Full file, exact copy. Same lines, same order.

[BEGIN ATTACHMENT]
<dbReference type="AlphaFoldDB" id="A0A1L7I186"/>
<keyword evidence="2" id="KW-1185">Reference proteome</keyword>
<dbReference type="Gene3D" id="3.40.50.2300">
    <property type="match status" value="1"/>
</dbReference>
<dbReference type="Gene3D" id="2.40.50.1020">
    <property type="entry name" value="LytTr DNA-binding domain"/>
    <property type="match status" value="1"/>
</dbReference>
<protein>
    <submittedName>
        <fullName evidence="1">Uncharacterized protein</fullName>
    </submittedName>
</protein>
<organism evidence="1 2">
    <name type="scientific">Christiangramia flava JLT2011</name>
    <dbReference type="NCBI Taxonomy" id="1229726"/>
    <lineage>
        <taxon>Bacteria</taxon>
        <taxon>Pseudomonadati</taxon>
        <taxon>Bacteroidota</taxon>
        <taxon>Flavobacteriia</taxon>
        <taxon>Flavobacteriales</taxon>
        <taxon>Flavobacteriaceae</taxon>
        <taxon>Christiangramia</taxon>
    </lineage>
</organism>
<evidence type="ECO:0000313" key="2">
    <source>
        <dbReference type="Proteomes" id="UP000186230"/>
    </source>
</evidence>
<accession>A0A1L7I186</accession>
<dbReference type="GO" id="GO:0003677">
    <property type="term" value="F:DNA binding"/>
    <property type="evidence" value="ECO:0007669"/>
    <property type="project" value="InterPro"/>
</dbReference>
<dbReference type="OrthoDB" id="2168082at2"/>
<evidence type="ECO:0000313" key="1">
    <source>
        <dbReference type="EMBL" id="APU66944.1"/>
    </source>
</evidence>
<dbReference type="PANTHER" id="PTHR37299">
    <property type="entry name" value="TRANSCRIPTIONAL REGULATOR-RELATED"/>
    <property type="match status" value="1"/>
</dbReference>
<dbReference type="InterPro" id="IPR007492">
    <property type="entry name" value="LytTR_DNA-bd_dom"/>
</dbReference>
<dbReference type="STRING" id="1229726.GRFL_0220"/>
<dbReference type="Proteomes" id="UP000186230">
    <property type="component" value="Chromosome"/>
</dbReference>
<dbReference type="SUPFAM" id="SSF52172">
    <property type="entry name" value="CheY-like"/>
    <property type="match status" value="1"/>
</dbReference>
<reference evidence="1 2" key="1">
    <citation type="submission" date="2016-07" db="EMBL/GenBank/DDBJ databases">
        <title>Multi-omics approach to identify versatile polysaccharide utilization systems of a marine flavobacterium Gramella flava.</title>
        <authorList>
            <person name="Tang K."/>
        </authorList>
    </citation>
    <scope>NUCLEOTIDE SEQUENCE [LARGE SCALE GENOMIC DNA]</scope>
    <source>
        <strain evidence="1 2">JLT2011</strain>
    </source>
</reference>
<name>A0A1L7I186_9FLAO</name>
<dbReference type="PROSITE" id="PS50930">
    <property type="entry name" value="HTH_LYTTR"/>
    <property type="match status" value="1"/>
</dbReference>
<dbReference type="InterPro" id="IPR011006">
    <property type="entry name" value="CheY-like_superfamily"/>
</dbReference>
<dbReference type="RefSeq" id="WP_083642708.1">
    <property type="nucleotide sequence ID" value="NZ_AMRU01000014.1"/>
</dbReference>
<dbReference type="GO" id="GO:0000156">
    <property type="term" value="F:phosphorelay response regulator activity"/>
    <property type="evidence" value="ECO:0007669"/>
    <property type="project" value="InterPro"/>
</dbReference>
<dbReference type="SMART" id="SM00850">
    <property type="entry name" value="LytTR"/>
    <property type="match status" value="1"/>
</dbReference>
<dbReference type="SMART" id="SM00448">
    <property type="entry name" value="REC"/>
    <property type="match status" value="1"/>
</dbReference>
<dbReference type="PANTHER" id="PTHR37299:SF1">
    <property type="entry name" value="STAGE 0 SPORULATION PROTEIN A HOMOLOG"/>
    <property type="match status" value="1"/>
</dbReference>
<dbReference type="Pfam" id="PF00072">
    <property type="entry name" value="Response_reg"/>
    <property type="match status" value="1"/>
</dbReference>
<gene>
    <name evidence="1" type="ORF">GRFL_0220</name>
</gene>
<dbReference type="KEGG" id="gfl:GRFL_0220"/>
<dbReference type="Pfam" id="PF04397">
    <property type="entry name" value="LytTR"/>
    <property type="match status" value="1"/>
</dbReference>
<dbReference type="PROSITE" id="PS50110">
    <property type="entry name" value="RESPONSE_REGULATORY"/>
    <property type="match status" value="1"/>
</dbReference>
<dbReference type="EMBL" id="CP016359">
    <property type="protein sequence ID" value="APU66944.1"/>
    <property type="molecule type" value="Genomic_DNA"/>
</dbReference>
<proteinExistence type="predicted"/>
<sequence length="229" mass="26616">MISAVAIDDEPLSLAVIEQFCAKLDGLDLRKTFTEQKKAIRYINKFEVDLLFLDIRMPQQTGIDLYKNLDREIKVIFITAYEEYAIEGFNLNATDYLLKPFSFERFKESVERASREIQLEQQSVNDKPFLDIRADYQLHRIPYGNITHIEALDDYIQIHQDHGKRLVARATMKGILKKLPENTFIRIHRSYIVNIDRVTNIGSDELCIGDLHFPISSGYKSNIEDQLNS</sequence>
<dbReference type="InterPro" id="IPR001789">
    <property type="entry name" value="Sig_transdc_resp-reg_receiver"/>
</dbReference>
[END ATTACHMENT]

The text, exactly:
<dbReference type="AlphaFoldDB" id="A0A1L7I186"/>
<keyword evidence="2" id="KW-1185">Reference proteome</keyword>
<dbReference type="Gene3D" id="3.40.50.2300">
    <property type="match status" value="1"/>
</dbReference>
<dbReference type="Gene3D" id="2.40.50.1020">
    <property type="entry name" value="LytTr DNA-binding domain"/>
    <property type="match status" value="1"/>
</dbReference>
<protein>
    <submittedName>
        <fullName evidence="1">Uncharacterized protein</fullName>
    </submittedName>
</protein>
<organism evidence="1 2">
    <name type="scientific">Christiangramia flava JLT2011</name>
    <dbReference type="NCBI Taxonomy" id="1229726"/>
    <lineage>
        <taxon>Bacteria</taxon>
        <taxon>Pseudomonadati</taxon>
        <taxon>Bacteroidota</taxon>
        <taxon>Flavobacteriia</taxon>
        <taxon>Flavobacteriales</taxon>
        <taxon>Flavobacteriaceae</taxon>
        <taxon>Christiangramia</taxon>
    </lineage>
</organism>
<evidence type="ECO:0000313" key="2">
    <source>
        <dbReference type="Proteomes" id="UP000186230"/>
    </source>
</evidence>
<accession>A0A1L7I186</accession>
<dbReference type="GO" id="GO:0003677">
    <property type="term" value="F:DNA binding"/>
    <property type="evidence" value="ECO:0007669"/>
    <property type="project" value="InterPro"/>
</dbReference>
<dbReference type="OrthoDB" id="2168082at2"/>
<evidence type="ECO:0000313" key="1">
    <source>
        <dbReference type="EMBL" id="APU66944.1"/>
    </source>
</evidence>
<dbReference type="PANTHER" id="PTHR37299">
    <property type="entry name" value="TRANSCRIPTIONAL REGULATOR-RELATED"/>
    <property type="match status" value="1"/>
</dbReference>
<dbReference type="InterPro" id="IPR007492">
    <property type="entry name" value="LytTR_DNA-bd_dom"/>
</dbReference>
<dbReference type="STRING" id="1229726.GRFL_0220"/>
<dbReference type="Proteomes" id="UP000186230">
    <property type="component" value="Chromosome"/>
</dbReference>
<dbReference type="SUPFAM" id="SSF52172">
    <property type="entry name" value="CheY-like"/>
    <property type="match status" value="1"/>
</dbReference>
<reference evidence="1 2" key="1">
    <citation type="submission" date="2016-07" db="EMBL/GenBank/DDBJ databases">
        <title>Multi-omics approach to identify versatile polysaccharide utilization systems of a marine flavobacterium Gramella flava.</title>
        <authorList>
            <person name="Tang K."/>
        </authorList>
    </citation>
    <scope>NUCLEOTIDE SEQUENCE [LARGE SCALE GENOMIC DNA]</scope>
    <source>
        <strain evidence="1 2">JLT2011</strain>
    </source>
</reference>
<name>A0A1L7I186_9FLAO</name>
<dbReference type="PROSITE" id="PS50930">
    <property type="entry name" value="HTH_LYTTR"/>
    <property type="match status" value="1"/>
</dbReference>
<dbReference type="InterPro" id="IPR011006">
    <property type="entry name" value="CheY-like_superfamily"/>
</dbReference>
<dbReference type="RefSeq" id="WP_083642708.1">
    <property type="nucleotide sequence ID" value="NZ_AMRU01000014.1"/>
</dbReference>
<dbReference type="GO" id="GO:0000156">
    <property type="term" value="F:phosphorelay response regulator activity"/>
    <property type="evidence" value="ECO:0007669"/>
    <property type="project" value="InterPro"/>
</dbReference>
<dbReference type="SMART" id="SM00850">
    <property type="entry name" value="LytTR"/>
    <property type="match status" value="1"/>
</dbReference>
<dbReference type="SMART" id="SM00448">
    <property type="entry name" value="REC"/>
    <property type="match status" value="1"/>
</dbReference>
<dbReference type="PANTHER" id="PTHR37299:SF1">
    <property type="entry name" value="STAGE 0 SPORULATION PROTEIN A HOMOLOG"/>
    <property type="match status" value="1"/>
</dbReference>
<dbReference type="Pfam" id="PF00072">
    <property type="entry name" value="Response_reg"/>
    <property type="match status" value="1"/>
</dbReference>
<gene>
    <name evidence="1" type="ORF">GRFL_0220</name>
</gene>
<dbReference type="KEGG" id="gfl:GRFL_0220"/>
<dbReference type="Pfam" id="PF04397">
    <property type="entry name" value="LytTR"/>
    <property type="match status" value="1"/>
</dbReference>
<dbReference type="PROSITE" id="PS50110">
    <property type="entry name" value="RESPONSE_REGULATORY"/>
    <property type="match status" value="1"/>
</dbReference>
<dbReference type="EMBL" id="CP016359">
    <property type="protein sequence ID" value="APU66944.1"/>
    <property type="molecule type" value="Genomic_DNA"/>
</dbReference>
<proteinExistence type="predicted"/>
<sequence length="229" mass="26616">MISAVAIDDEPLSLAVIEQFCAKLDGLDLRKTFTEQKKAIRYINKFEVDLLFLDIRMPQQTGIDLYKNLDREIKVIFITAYEEYAIEGFNLNATDYLLKPFSFERFKESVERASREIQLEQQSVNDKPFLDIRADYQLHRIPYGNITHIEALDDYIQIHQDHGKRLVARATMKGILKKLPENTFIRIHRSYIVNIDRVTNIGSDELCIGDLHFPISSGYKSNIEDQLNS</sequence>
<dbReference type="InterPro" id="IPR001789">
    <property type="entry name" value="Sig_transdc_resp-reg_receiver"/>
</dbReference>